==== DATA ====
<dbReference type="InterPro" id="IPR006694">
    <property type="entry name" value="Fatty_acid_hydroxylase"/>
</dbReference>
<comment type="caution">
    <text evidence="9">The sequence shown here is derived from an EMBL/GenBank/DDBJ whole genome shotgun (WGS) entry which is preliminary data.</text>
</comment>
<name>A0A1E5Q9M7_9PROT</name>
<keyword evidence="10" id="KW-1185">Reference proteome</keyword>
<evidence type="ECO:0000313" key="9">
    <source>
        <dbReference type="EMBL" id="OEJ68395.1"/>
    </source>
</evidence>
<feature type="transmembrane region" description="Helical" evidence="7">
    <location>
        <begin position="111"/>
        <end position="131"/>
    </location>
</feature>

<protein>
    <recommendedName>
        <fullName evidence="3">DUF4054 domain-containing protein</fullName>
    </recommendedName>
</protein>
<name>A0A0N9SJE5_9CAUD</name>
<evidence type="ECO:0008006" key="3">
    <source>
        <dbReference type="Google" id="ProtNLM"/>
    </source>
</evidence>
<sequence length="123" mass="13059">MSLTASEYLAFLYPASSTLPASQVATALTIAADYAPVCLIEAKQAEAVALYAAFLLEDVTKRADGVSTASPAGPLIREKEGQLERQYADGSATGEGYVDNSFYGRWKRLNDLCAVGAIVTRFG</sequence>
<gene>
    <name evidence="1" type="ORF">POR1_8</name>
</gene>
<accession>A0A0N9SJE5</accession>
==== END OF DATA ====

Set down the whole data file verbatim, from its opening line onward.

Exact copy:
<dbReference type="InterPro" id="IPR006694">
    <property type="entry name" value="Fatty_acid_hydroxylase"/>
</dbReference>
<comment type="caution">
    <text evidence="9">The sequence shown here is derived from an EMBL/GenBank/DDBJ whole genome shotgun (WGS) entry which is preliminary data.</text>
</comment>
<name>A0A1E5Q9M7_9PROT</name>
<keyword evidence="10" id="KW-1185">Reference proteome</keyword>
<evidence type="ECO:0000313" key="9">
    <source>
        <dbReference type="EMBL" id="OEJ68395.1"/>
    </source>
</evidence>
<feature type="transmembrane region" description="Helical" evidence="7">
    <location>
        <begin position="111"/>
        <end position="131"/>
    </location>
</feature>

<protein>
    <recommendedName>
        <fullName evidence="3">DUF4054 domain-containing protein</fullName>
    </recommendedName>
</protein>
<name>A0A0N9SJE5_9CAUD</name>
<evidence type="ECO:0008006" key="3">
    <source>
        <dbReference type="Google" id="ProtNLM"/>
    </source>
</evidence>
<sequence length="123" mass="13059">MSLTASEYLAFLYPASSTLPASQVATALTIAADYAPVCLIEAKQAEAVALYAAFLLEDVTKRADGVSTASPAGPLIREKEGQLERQYADGSATGEGYVDNSFYGRWKRLNDLCAVGAIVTRFG</sequence>
<gene>
    <name evidence="1" type="ORF">POR1_8</name>
</gene>
<accession>A0A0N9SJE5</accession>